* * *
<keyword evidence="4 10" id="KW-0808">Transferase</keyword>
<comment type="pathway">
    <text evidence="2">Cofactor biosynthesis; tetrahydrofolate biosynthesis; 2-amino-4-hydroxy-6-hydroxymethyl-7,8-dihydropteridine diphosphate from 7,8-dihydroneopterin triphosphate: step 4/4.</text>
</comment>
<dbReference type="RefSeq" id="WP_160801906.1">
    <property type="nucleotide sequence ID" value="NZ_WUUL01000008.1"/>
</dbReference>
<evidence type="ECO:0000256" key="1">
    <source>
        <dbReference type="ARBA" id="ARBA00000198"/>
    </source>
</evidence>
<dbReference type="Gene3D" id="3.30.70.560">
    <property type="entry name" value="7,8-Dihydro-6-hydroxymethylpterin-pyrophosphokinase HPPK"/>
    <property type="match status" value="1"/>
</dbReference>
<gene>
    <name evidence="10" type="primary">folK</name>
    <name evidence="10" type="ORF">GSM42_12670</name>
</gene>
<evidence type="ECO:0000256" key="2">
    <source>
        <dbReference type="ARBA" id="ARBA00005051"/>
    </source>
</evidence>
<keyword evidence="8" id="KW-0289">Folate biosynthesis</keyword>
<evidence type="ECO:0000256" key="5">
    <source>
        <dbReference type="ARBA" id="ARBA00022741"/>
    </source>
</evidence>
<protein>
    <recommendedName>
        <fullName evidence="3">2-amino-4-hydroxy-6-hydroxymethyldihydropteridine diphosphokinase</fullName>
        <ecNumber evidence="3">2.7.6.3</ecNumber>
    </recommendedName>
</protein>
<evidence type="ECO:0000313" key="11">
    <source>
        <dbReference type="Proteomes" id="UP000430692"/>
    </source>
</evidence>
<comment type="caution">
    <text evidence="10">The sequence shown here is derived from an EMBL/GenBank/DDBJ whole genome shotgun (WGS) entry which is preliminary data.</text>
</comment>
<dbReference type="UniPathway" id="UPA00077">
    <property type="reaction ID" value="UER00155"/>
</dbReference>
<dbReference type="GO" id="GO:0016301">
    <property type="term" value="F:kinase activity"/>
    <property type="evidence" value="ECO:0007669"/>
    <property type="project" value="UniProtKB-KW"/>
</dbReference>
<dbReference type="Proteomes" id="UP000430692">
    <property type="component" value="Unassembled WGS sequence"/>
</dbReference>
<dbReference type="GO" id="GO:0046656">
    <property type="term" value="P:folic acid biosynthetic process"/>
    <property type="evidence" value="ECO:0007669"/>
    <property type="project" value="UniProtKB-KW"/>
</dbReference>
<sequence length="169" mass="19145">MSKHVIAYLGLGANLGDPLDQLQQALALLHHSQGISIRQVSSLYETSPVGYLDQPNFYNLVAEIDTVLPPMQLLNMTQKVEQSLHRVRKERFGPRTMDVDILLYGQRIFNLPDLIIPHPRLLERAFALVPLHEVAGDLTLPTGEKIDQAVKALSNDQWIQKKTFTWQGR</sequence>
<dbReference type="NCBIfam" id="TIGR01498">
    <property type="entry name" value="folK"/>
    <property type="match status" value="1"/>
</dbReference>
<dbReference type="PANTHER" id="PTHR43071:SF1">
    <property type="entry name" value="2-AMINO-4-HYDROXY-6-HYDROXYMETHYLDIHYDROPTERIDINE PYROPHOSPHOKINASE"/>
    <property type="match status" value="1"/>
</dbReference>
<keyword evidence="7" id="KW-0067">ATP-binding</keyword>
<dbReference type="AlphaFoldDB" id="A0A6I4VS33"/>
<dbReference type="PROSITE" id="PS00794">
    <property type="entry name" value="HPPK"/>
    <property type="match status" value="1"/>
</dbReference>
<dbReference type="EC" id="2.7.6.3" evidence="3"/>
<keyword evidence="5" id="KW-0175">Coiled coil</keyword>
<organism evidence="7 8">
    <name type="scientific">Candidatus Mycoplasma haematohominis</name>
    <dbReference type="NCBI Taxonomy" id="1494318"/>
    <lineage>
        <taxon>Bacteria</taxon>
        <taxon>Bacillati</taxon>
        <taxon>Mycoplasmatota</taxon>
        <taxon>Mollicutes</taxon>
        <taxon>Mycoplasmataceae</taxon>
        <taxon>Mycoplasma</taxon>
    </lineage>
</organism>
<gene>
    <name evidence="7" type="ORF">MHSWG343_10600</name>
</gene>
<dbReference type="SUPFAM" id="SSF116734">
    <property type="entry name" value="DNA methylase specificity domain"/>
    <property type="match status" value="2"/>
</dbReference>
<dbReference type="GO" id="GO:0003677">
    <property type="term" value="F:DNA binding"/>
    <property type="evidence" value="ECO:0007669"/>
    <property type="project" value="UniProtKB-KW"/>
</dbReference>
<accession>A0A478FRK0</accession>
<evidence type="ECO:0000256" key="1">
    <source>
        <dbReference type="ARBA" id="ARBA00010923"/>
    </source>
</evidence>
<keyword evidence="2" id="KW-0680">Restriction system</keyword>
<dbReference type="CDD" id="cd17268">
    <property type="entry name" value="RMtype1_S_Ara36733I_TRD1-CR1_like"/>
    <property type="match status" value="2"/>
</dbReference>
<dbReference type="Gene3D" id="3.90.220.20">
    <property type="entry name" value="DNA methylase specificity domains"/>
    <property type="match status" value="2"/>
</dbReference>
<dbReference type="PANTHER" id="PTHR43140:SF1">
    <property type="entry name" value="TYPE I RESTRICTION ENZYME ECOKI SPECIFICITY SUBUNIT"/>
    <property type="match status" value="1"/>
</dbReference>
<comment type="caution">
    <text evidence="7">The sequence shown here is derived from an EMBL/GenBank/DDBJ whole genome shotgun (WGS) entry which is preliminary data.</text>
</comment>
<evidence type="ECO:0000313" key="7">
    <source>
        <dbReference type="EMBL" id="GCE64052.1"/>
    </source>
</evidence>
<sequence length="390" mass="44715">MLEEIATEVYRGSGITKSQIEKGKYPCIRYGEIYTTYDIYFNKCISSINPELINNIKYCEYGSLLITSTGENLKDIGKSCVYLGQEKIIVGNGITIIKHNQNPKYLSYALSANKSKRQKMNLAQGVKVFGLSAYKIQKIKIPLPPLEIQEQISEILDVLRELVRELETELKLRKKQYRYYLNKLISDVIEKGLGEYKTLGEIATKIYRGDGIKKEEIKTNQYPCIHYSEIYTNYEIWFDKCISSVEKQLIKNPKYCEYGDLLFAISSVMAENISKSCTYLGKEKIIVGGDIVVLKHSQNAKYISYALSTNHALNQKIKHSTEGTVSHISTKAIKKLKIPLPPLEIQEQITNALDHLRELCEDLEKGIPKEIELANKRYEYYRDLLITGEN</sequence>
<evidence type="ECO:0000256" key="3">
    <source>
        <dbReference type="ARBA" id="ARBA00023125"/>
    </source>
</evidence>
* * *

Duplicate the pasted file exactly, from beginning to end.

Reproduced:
<keyword evidence="4 10" id="KW-0808">Transferase</keyword>
<comment type="pathway">
    <text evidence="2">Cofactor biosynthesis; tetrahydrofolate biosynthesis; 2-amino-4-hydroxy-6-hydroxymethyl-7,8-dihydropteridine diphosphate from 7,8-dihydroneopterin triphosphate: step 4/4.</text>
</comment>
<dbReference type="RefSeq" id="WP_160801906.1">
    <property type="nucleotide sequence ID" value="NZ_WUUL01000008.1"/>
</dbReference>
<evidence type="ECO:0000256" key="1">
    <source>
        <dbReference type="ARBA" id="ARBA00000198"/>
    </source>
</evidence>
<dbReference type="Gene3D" id="3.30.70.560">
    <property type="entry name" value="7,8-Dihydro-6-hydroxymethylpterin-pyrophosphokinase HPPK"/>
    <property type="match status" value="1"/>
</dbReference>
<gene>
    <name evidence="10" type="primary">folK</name>
    <name evidence="10" type="ORF">GSM42_12670</name>
</gene>
<evidence type="ECO:0000256" key="2">
    <source>
        <dbReference type="ARBA" id="ARBA00005051"/>
    </source>
</evidence>
<keyword evidence="8" id="KW-0289">Folate biosynthesis</keyword>
<evidence type="ECO:0000256" key="5">
    <source>
        <dbReference type="ARBA" id="ARBA00022741"/>
    </source>
</evidence>
<protein>
    <recommendedName>
        <fullName evidence="3">2-amino-4-hydroxy-6-hydroxymethyldihydropteridine diphosphokinase</fullName>
        <ecNumber evidence="3">2.7.6.3</ecNumber>
    </recommendedName>
</protein>
<evidence type="ECO:0000313" key="11">
    <source>
        <dbReference type="Proteomes" id="UP000430692"/>
    </source>
</evidence>
<comment type="caution">
    <text evidence="10">The sequence shown here is derived from an EMBL/GenBank/DDBJ whole genome shotgun (WGS) entry which is preliminary data.</text>
</comment>
<dbReference type="UniPathway" id="UPA00077">
    <property type="reaction ID" value="UER00155"/>
</dbReference>
<dbReference type="GO" id="GO:0016301">
    <property type="term" value="F:kinase activity"/>
    <property type="evidence" value="ECO:0007669"/>
    <property type="project" value="UniProtKB-KW"/>
</dbReference>
<dbReference type="Proteomes" id="UP000430692">
    <property type="component" value="Unassembled WGS sequence"/>
</dbReference>
<dbReference type="GO" id="GO:0046656">
    <property type="term" value="P:folic acid biosynthetic process"/>
    <property type="evidence" value="ECO:0007669"/>
    <property type="project" value="UniProtKB-KW"/>
</dbReference>
<sequence length="169" mass="19145">MSKHVIAYLGLGANLGDPLDQLQQALALLHHSQGISIRQVSSLYETSPVGYLDQPNFYNLVAEIDTVLPPMQLLNMTQKVEQSLHRVRKERFGPRTMDVDILLYGQRIFNLPDLIIPHPRLLERAFALVPLHEVAGDLTLPTGEKIDQAVKALSNDQWIQKKTFTWQGR</sequence>
<dbReference type="NCBIfam" id="TIGR01498">
    <property type="entry name" value="folK"/>
    <property type="match status" value="1"/>
</dbReference>
<dbReference type="PANTHER" id="PTHR43071:SF1">
    <property type="entry name" value="2-AMINO-4-HYDROXY-6-HYDROXYMETHYLDIHYDROPTERIDINE PYROPHOSPHOKINASE"/>
    <property type="match status" value="1"/>
</dbReference>
<keyword evidence="7" id="KW-0067">ATP-binding</keyword>
<dbReference type="AlphaFoldDB" id="A0A6I4VS33"/>
<dbReference type="PROSITE" id="PS00794">
    <property type="entry name" value="HPPK"/>
    <property type="match status" value="1"/>
</dbReference>
<dbReference type="EC" id="2.7.6.3" evidence="3"/>
<keyword evidence="5" id="KW-0175">Coiled coil</keyword>
<organism evidence="7 8">
    <name type="scientific">Candidatus Mycoplasma haematohominis</name>
    <dbReference type="NCBI Taxonomy" id="1494318"/>
    <lineage>
        <taxon>Bacteria</taxon>
        <taxon>Bacillati</taxon>
        <taxon>Mycoplasmatota</taxon>
        <taxon>Mollicutes</taxon>
        <taxon>Mycoplasmataceae</taxon>
        <taxon>Mycoplasma</taxon>
    </lineage>
</organism>
<gene>
    <name evidence="7" type="ORF">MHSWG343_10600</name>
</gene>
<dbReference type="SUPFAM" id="SSF116734">
    <property type="entry name" value="DNA methylase specificity domain"/>
    <property type="match status" value="2"/>
</dbReference>
<dbReference type="GO" id="GO:0003677">
    <property type="term" value="F:DNA binding"/>
    <property type="evidence" value="ECO:0007669"/>
    <property type="project" value="UniProtKB-KW"/>
</dbReference>
<accession>A0A478FRK0</accession>
<evidence type="ECO:0000256" key="1">
    <source>
        <dbReference type="ARBA" id="ARBA00010923"/>
    </source>
</evidence>
<keyword evidence="2" id="KW-0680">Restriction system</keyword>
<dbReference type="CDD" id="cd17268">
    <property type="entry name" value="RMtype1_S_Ara36733I_TRD1-CR1_like"/>
    <property type="match status" value="2"/>
</dbReference>
<dbReference type="Gene3D" id="3.90.220.20">
    <property type="entry name" value="DNA methylase specificity domains"/>
    <property type="match status" value="2"/>
</dbReference>
<dbReference type="PANTHER" id="PTHR43140:SF1">
    <property type="entry name" value="TYPE I RESTRICTION ENZYME ECOKI SPECIFICITY SUBUNIT"/>
    <property type="match status" value="1"/>
</dbReference>
<comment type="caution">
    <text evidence="7">The sequence shown here is derived from an EMBL/GenBank/DDBJ whole genome shotgun (WGS) entry which is preliminary data.</text>
</comment>
<evidence type="ECO:0000313" key="7">
    <source>
        <dbReference type="EMBL" id="GCE64052.1"/>
    </source>
</evidence>
<sequence length="390" mass="44715">MLEEIATEVYRGSGITKSQIEKGKYPCIRYGEIYTTYDIYFNKCISSINPELINNIKYCEYGSLLITSTGENLKDIGKSCVYLGQEKIIVGNGITIIKHNQNPKYLSYALSANKSKRQKMNLAQGVKVFGLSAYKIQKIKIPLPPLEIQEQISEILDVLRELVRELETELKLRKKQYRYYLNKLISDVIEKGLGEYKTLGEIATKIYRGDGIKKEEIKTNQYPCIHYSEIYTNYEIWFDKCISSVEKQLIKNPKYCEYGDLLFAISSVMAENISKSCTYLGKEKIIVGGDIVVLKHSQNAKYISYALSTNHALNQKIKHSTEGTVSHISTKAIKKLKIPLPPLEIQEQITNALDHLRELCEDLEKGIPKEIELANKRYEYYRDLLITGEN</sequence>
<evidence type="ECO:0000256" key="3">
    <source>
        <dbReference type="ARBA" id="ARBA00023125"/>
    </source>
</evidence>